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A subset of the Friends of the Cumbres and Toltec Scenic Railroad located in Colorado Springs, Colorado, with the mission of preservation, restoration, and interpretation of CTSRR historic assets. The Springs group is primarily involved in restoration. See below for blog archive of older postings. For a brief history of 470 please click the link below to the Friends website.

Friday, April 14, 2017

March 2017

March saw completion of the underside sheathing, installation of the longitudinal truss rods, progress in sealing the floor cavities and fitting the steps, and more work on the trailer.

Bill K. and Don are at it again under the car.  They are very close to finishing installing the sheathing underneath.


























On the left, above, they are down to the last board.  On the right, above, Don is measuring twice for a perfect fit.

 In goes the last board.  Great job, guys.













Here is the end result.  We are looking in the opposite direction from the previous photos.















Bill L.started sealing the floor cavities in preparation for insulation to help keep out the cold and noise.  The first task was to clean out the dirt and sawdust with the vacuum.









Then strips were cut from the roll of plastic sheeting that has adhesive on one side.











On cool days the strips were laid out in the sun to soften the adhesive.

















The strips were then put into the cavities against the framing and the plastic that had been installed from underneath.











This is a section that has been completed.












This photo shows the steel plates that will fasten the steps to the body of the car.  The one on the left is an original one that was left on the car.  The other three were missing, so Joe fabricated the new ones on the right using the original one as a pattern.








In this photo Joe has positioned a plate for welding to the end sill steel and has it held in place with magnets.  (Click on the photo to enlarge.)






In this photo he is welding along the inside edge.










A view from the end of the car of the plate welded to the sill.











This is a view from below and behind the plate showing the second weld along the edge.  The side of the step assembly will be bolted to this plate.










This photo shows the flat surface of the plate after grinding the weld and polishing.  It is difficult to tell where the weld is located.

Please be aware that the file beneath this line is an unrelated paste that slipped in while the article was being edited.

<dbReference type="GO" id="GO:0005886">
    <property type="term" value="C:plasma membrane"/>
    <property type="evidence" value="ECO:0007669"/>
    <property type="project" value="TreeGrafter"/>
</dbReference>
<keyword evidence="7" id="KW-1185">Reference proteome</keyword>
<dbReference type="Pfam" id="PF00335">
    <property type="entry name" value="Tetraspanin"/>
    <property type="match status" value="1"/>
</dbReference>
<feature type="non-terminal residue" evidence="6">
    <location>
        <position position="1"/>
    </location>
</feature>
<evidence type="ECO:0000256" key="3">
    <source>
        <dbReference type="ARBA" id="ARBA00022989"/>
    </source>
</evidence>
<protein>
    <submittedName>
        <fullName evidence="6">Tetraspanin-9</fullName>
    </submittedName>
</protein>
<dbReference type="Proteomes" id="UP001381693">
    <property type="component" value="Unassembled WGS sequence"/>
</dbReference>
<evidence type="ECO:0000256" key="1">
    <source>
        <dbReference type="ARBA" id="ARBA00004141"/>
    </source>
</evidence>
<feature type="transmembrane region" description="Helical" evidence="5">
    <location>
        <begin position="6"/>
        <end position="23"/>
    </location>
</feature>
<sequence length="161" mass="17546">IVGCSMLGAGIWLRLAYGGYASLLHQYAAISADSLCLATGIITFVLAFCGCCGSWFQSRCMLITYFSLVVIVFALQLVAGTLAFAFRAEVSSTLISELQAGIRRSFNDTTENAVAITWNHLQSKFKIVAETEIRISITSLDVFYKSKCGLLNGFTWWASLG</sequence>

This photo shows the steps on the other side of the car positioned and leveled, and held in place with clamps.  The steel plate is on our left.  The right side of the steps will be bolted to the platform end sill.





John did some snugging up of the platform truss rods.












These are the under-the-car longitudinal truss rods to be.  They have been cut to length and Joe will take them to his shop to have eyes welded on one end and threads cut on the other.













The rods are back, being unloaded from Joe's truck.  Seems like a lot of manpower there, but they ARE heavy.











Russ Hanscomb made these eyes and Joe has welded them to the ends of the rods.  He has also ground down the welds so everything is smooth.










This photo shows the other ends of the rods that have been threaded.












 The next step is to bend the rods at the points where they pass under the queen posts.  Don and John are measuring and marking the spot while Craig is looking on.











We used a hydraulic "bender" that pushes the rod up between two posts to produce a bend.  Ron, Joe, John, and Don are getting set up to bend.











A level was clamped to the end of the rod at the eye to insure that the bend was at right angles to the pin in the eye.










This photo shows the rod after bending.  The device is essentially a hydraulic jack that pushes up on the rod to bend it.











This photo shows one rod in place.  The far end is the eye which is fastened to the bracket on the bolster and the near end is threaded to take a turnbuckle for tensioning.  The queen post is at the bend and will apply upward pressure to the needle beam as the tension increases on the truss.







Now both halves of the truss are in place, and John is threading the turnbuckle on to the rods while Joe is helping line them up.











This photo is looking in the other direction showing the other end of the truss after the turnbuckle has been snugged up.










This photo shows a detail of the end of the rod in the bracket with pin and cotter key in place.  The bolster is in the background.











This photo shows the entire truss in place under the car.  Because of its geometry it can support the center of the car between the trucks.















This is a detail of a queen post with the truss through it.  Joe has polished the weld on the end of the post.
















Joe also did more work on the trailer this month, building ramps for loading vehicles or equipment.  In this photo he is measuring prior to doing the work in his shop.















This photo shows the completed ramps.  The bottom end grabs on to a pipe across the back of the trailer.











The ramps can be folded up while travelling.











Thanks to John Engs for help with the photos.









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